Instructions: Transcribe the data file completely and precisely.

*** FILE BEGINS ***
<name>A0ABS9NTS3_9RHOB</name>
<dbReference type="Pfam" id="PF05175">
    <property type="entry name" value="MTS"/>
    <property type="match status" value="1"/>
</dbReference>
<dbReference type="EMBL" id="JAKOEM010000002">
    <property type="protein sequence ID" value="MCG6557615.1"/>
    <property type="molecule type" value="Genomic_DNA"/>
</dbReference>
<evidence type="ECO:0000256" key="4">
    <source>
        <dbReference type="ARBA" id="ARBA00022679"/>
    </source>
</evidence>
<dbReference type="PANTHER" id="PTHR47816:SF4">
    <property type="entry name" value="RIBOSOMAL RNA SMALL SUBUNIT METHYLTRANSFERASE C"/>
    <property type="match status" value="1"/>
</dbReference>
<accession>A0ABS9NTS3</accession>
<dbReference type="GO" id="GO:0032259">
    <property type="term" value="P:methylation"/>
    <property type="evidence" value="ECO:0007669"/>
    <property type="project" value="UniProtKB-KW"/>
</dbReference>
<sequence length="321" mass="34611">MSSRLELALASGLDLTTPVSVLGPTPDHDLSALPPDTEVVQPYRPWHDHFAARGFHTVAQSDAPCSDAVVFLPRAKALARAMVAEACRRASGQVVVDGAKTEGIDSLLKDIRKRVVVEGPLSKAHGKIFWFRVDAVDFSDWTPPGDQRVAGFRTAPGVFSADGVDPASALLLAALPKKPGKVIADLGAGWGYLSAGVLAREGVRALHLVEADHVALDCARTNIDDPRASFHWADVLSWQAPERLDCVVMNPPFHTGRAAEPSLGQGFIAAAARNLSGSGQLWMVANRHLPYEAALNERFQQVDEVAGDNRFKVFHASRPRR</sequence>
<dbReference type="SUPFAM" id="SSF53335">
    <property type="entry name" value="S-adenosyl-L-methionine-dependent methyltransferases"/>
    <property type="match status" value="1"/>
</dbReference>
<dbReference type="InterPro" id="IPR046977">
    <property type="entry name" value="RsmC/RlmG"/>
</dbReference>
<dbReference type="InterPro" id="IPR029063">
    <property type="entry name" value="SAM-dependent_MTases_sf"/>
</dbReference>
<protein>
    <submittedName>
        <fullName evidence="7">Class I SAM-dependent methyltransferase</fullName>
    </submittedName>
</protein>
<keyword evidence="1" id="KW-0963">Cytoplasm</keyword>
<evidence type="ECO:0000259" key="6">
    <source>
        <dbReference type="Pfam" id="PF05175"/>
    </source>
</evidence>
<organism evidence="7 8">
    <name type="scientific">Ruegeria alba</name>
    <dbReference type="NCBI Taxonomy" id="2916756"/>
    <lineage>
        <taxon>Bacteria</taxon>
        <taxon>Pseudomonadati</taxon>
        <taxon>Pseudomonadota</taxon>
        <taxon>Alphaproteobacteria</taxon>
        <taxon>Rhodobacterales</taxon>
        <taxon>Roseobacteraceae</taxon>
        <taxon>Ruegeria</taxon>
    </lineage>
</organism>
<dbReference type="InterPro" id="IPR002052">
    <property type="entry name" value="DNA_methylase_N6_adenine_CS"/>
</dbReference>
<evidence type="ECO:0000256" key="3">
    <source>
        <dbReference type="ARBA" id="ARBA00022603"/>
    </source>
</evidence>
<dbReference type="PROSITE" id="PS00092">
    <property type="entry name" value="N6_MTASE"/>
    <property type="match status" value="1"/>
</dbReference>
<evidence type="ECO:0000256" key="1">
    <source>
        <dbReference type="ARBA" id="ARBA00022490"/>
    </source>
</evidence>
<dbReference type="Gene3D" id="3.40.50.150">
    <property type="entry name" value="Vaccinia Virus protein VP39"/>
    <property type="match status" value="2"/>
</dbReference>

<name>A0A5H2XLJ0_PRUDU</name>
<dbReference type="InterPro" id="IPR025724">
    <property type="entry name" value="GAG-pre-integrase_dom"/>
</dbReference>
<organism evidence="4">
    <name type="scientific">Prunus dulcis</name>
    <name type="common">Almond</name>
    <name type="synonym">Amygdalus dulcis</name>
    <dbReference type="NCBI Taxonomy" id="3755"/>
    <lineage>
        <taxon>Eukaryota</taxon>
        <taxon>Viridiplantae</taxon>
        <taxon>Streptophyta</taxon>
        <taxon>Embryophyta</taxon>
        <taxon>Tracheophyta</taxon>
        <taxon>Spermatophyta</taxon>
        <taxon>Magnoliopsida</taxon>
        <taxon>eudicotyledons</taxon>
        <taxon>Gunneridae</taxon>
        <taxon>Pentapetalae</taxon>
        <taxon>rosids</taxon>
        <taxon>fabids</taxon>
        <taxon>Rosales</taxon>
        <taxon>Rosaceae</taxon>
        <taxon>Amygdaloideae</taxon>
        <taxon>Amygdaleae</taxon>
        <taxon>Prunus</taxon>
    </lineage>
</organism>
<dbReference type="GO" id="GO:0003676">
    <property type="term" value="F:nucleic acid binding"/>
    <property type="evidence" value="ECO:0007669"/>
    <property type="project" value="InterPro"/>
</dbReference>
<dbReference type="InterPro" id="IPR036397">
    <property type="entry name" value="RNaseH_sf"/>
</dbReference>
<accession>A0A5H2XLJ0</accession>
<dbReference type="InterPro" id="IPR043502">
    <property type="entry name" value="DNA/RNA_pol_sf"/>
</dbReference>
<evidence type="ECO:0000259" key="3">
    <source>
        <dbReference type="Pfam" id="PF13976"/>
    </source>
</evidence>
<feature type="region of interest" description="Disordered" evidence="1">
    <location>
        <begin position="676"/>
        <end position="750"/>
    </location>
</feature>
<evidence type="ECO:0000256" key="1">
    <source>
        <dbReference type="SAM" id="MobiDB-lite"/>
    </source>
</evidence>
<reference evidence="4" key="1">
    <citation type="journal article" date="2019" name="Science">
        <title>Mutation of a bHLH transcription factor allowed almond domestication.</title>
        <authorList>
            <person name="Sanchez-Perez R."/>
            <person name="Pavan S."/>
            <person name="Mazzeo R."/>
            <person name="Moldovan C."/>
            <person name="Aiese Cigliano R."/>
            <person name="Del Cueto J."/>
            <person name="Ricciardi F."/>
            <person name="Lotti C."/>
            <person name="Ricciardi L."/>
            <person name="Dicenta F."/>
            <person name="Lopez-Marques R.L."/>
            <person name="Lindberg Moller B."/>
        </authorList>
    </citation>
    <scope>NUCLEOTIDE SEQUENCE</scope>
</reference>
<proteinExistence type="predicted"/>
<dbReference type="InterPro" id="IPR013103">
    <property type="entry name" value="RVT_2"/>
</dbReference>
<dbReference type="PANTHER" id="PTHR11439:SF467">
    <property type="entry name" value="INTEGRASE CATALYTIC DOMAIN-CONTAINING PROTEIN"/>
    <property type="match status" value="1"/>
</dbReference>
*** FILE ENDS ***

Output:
<name>A0ABS9NTS3_9RHOB</name>
<dbReference type="Pfam" id="PF05175">
    <property type="entry name" value="MTS"/>
    <property type="match status" value="1"/>
</dbReference>
<dbReference type="EMBL" id="JAKOEM010000002">
    <property type="protein sequence ID" value="MCG6557615.1"/>
    <property type="molecule type" value="Genomic_DNA"/>
</dbReference>
<evidence type="ECO:0000256" key="4">
    <source>
        <dbReference type="ARBA" id="ARBA00022679"/>
    </source>
</evidence>
<dbReference type="PANTHER" id="PTHR47816:SF4">
    <property type="entry name" value="RIBOSOMAL RNA SMALL SUBUNIT METHYLTRANSFERASE C"/>
    <property type="match status" value="1"/>
</dbReference>
<accession>A0ABS9NTS3</accession>
<dbReference type="GO" id="GO:0032259">
    <property type="term" value="P:methylation"/>
    <property type="evidence" value="ECO:0007669"/>
    <property type="project" value="UniProtKB-KW"/>
</dbReference>
<sequence length="321" mass="34611">MSSRLELALASGLDLTTPVSVLGPTPDHDLSALPPDTEVVQPYRPWHDHFAARGFHTVAQSDAPCSDAVVFLPRAKALARAMVAEACRRASGQVVVDGAKTEGIDSLLKDIRKRVVVEGPLSKAHGKIFWFRVDAVDFSDWTPPGDQRVAGFRTAPGVFSADGVDPASALLLAALPKKPGKVIADLGAGWGYLSAGVLAREGVRALHLVEADHVALDCARTNIDDPRASFHWADVLSWQAPERLDCVVMNPPFHTGRAAEPSLGQGFIAAAARNLSGSGQLWMVANRHLPYEAALNERFQQVDEVAGDNRFKVFHASRPRR</sequence>
<dbReference type="SUPFAM" id="SSF53335">
    <property type="entry name" value="S-adenosyl-L-methionine-dependent methyltransferases"/>
    <property type="match status" value="1"/>
</dbReference>
<dbReference type="InterPro" id="IPR046977">
    <property type="entry name" value="RsmC/RlmG"/>
</dbReference>
<dbReference type="InterPro" id="IPR029063">
    <property type="entry name" value="SAM-dependent_MTases_sf"/>
</dbReference>
<protein>
    <submittedName>
        <fullName evidence="7">Class I SAM-dependent methyltransferase</fullName>
    </submittedName>
</protein>
<keyword evidence="1" id="KW-0963">Cytoplasm</keyword>
<evidence type="ECO:0000259" key="6">
    <source>
        <dbReference type="Pfam" id="PF05175"/>
    </source>
</evidence>
<organism evidence="7 8">
    <name type="scientific">Ruegeria alba</name>
    <dbReference type="NCBI Taxonomy" id="2916756"/>
    <lineage>
        <taxon>Bacteria</taxon>
        <taxon>Pseudomonadati</taxon>
        <taxon>Pseudomonadota</taxon>
        <taxon>Alphaproteobacteria</taxon>
        <taxon>Rhodobacterales</taxon>
        <taxon>Roseobacteraceae</taxon>
        <taxon>Ruegeria</taxon>
    </lineage>
</organism>
<dbReference type="InterPro" id="IPR002052">
    <property type="entry name" value="DNA_methylase_N6_adenine_CS"/>
</dbReference>
<evidence type="ECO:0000256" key="3">
    <source>
        <dbReference type="ARBA" id="ARBA00022603"/>
    </source>
</evidence>
<dbReference type="PROSITE" id="PS00092">
    <property type="entry name" value="N6_MTASE"/>
    <property type="match status" value="1"/>
</dbReference>
<evidence type="ECO:0000256" key="1">
    <source>
        <dbReference type="ARBA" id="ARBA00022490"/>
    </source>
</evidence>
<dbReference type="Gene3D" id="3.40.50.150">
    <property type="entry name" value="Vaccinia Virus protein VP39"/>
    <property type="match status" value="2"/>
</dbReference>

<name>A0A5H2XLJ0_PRUDU</name>
<dbReference type="InterPro" id="IPR025724">
    <property type="entry name" value="GAG-pre-integrase_dom"/>
</dbReference>
<organism evidence="4">
    <name type="scientific">Prunus dulcis</name>
    <name type="common">Almond</name>
    <name type="synonym">Amygdalus dulcis</name>
    <dbReference type="NCBI Taxonomy" id="3755"/>
    <lineage>
        <taxon>Eukaryota</taxon>
        <taxon>Viridiplantae</taxon>
        <taxon>Streptophyta</taxon>
        <taxon>Embryophyta</taxon>
        <taxon>Tracheophyta</taxon>
        <taxon>Spermatophyta</taxon>
        <taxon>Magnoliopsida</taxon>
        <taxon>eudicotyledons</taxon>
        <taxon>Gunneridae</taxon>
        <taxon>Pentapetalae</taxon>
        <taxon>rosids</taxon>
        <taxon>fabids</taxon>
        <taxon>Rosales</taxon>
        <taxon>Rosaceae</taxon>
        <taxon>Amygdaloideae</taxon>
        <taxon>Amygdaleae</taxon>
        <taxon>Prunus</taxon>
    </lineage>
</organism>
<dbReference type="GO" id="GO:0003676">
    <property type="term" value="F:nucleic acid binding"/>
    <property type="evidence" value="ECO:0007669"/>
    <property type="project" value="InterPro"/>
</dbReference>
<dbReference type="InterPro" id="IPR036397">
    <property type="entry name" value="RNaseH_sf"/>
</dbReference>
<accession>A0A5H2XLJ0</accession>
<dbReference type="InterPro" id="IPR043502">
    <property type="entry name" value="DNA/RNA_pol_sf"/>
</dbReference>
<evidence type="ECO:0000259" key="3">
    <source>
        <dbReference type="Pfam" id="PF13976"/>
    </source>
</evidence>
<feature type="region of interest" description="Disordered" evidence="1">
    <location>
        <begin position="676"/>
        <end position="750"/>
    </location>
</feature>
<evidence type="ECO:0000256" key="1">
    <source>
        <dbReference type="SAM" id="MobiDB-lite"/>
    </source>
</evidence>
<reference evidence="4" key="1">
    <citation type="journal article" date="2019" name="Science">
        <title>Mutation of a bHLH transcription factor allowed almond domestication.</title>
        <authorList>
            <person name="Sanchez-Perez R."/>
            <person name="Pavan S."/>
            <person name="Mazzeo R."/>
            <person name="Moldovan C."/>
            <person name="Aiese Cigliano R."/>
            <person name="Del Cueto J."/>
            <person name="Ricciardi F."/>
            <person name="Lotti C."/>
            <person name="Ricciardi L."/>
            <person name="Dicenta F."/>
            <person name="Lopez-Marques R.L."/>
            <person name="Lindberg Moller B."/>
        </authorList>
    </citation>
    <scope>NUCLEOTIDE SEQUENCE</scope>
</reference>
<proteinExistence type="predicted"/>
<dbReference type="InterPro" id="IPR013103">
    <property type="entry name" value="RVT_2"/>
</dbReference>
<dbReference type="PANTHER" id="PTHR11439:SF467">
    <property type="entry name" value="INTEGRASE CATALYTIC DOMAIN-CONTAINING PROTEIN"/>
    <property type="match status" value="1"/>
</dbReference>